TitleBlankenbaker, John oral history
|Blankenbaker, John V., Interviewee|
|Felsenstein, Lee, Interviewer|
|Hendrie, Gardner, Videographer|
PublisherComputer History Museum
Place of PublicationChadds Fort, Pennsylvania
DescriptionJohn Blakenbaker is best known for the Kenbak-1 computer. The Kenbak-1 is considered by some to be the first personal computer. It was introduced in 1973 and, although not a success, provided a useful preview for what was to happen in the ensuing years. John was born in 1929 and grew up on a farm in Oregon. After high school he enlisted in the Navy where he became an electronics technician. After his discharge he attended OSU where he received two degrees one in physics and one in mathematics. He went to work for Hughes Aircraft Company in their business computer division. They were designing a computer to supplement their government work. It became too expensive to develop and was abandoned. From Hughes he decided to enroll at MIT where he received a professional degree in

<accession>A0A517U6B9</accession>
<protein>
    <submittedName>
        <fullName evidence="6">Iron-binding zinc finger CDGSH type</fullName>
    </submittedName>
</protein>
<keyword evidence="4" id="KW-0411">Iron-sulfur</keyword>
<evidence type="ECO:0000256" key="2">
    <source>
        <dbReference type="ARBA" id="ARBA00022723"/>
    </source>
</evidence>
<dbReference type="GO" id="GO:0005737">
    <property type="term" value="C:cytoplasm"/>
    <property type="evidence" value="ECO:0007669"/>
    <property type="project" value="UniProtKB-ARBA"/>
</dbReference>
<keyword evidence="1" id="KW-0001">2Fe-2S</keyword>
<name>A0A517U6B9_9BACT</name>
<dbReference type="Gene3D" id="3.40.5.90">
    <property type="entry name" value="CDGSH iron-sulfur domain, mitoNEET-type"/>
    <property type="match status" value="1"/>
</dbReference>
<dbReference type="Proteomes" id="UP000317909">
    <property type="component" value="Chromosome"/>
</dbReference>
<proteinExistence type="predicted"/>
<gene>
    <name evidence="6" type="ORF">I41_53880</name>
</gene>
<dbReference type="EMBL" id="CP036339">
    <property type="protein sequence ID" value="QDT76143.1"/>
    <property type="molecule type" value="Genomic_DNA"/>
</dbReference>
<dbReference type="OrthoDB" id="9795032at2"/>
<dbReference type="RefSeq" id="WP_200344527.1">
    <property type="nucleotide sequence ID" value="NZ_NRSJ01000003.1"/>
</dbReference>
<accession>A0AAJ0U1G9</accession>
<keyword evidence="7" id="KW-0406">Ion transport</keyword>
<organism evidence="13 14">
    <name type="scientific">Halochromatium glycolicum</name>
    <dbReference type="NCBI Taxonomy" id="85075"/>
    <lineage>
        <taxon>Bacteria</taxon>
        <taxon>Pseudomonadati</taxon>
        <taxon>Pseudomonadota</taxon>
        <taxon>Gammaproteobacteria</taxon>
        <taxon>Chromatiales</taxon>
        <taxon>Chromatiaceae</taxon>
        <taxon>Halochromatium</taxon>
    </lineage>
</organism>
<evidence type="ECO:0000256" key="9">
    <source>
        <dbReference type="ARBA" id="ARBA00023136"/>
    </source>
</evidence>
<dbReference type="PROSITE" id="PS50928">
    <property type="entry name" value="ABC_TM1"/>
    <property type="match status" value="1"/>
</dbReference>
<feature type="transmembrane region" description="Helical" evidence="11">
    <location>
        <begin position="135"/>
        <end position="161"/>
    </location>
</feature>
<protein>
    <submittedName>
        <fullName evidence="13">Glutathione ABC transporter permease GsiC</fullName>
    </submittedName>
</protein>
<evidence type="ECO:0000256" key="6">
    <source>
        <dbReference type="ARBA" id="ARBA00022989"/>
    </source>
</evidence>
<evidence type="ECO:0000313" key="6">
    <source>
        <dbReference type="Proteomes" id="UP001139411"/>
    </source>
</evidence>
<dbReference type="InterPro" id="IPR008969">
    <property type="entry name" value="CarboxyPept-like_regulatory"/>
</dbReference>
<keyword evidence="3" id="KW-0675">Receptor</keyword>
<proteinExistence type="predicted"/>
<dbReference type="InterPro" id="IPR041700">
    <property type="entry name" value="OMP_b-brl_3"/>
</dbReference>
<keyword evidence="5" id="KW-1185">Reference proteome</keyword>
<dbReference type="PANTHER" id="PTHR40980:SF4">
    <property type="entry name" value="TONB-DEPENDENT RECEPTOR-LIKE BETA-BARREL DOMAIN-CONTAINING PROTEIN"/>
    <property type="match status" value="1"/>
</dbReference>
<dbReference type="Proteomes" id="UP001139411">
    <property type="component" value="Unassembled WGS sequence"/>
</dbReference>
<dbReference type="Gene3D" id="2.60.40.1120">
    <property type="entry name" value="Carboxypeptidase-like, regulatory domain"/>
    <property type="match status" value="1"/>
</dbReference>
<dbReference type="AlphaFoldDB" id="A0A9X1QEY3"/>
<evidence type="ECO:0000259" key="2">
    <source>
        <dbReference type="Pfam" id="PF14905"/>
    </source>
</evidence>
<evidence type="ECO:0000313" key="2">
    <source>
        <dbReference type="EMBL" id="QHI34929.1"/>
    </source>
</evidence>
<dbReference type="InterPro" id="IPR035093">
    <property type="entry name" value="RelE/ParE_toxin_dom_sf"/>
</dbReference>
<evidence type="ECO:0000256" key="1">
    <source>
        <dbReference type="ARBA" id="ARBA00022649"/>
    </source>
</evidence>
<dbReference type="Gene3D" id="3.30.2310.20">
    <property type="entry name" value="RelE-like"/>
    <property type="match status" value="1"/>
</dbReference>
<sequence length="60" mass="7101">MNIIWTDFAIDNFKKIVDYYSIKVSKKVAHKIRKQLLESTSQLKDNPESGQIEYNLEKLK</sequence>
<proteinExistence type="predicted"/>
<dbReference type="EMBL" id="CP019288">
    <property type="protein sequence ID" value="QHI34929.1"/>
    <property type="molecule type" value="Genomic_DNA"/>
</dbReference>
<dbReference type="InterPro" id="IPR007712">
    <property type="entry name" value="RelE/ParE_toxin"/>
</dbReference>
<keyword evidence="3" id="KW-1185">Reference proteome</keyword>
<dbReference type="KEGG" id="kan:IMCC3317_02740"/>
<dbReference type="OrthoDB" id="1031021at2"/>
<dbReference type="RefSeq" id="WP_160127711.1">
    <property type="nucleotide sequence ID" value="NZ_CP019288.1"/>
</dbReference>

Electrical Engineering. During one summer he was an intern at the Bureau of Standards in Washington, D.C. on the SEAC computer. After graduating he did consulting work for a number of companies. These included: Scantlin Electronics, Quotron, Curtis Wright, CTI, and International Communication Sciences.
Blankenbaker gives a detailed review of the development and demise of the Kenbak Company. He then became one of the founders of Symbolics, Inc. which developed a LISP processor. He left to join Quotron, a stock market quotation company. He retired to Chadds Ford, Pennsylvania where he has continued with many of his interests.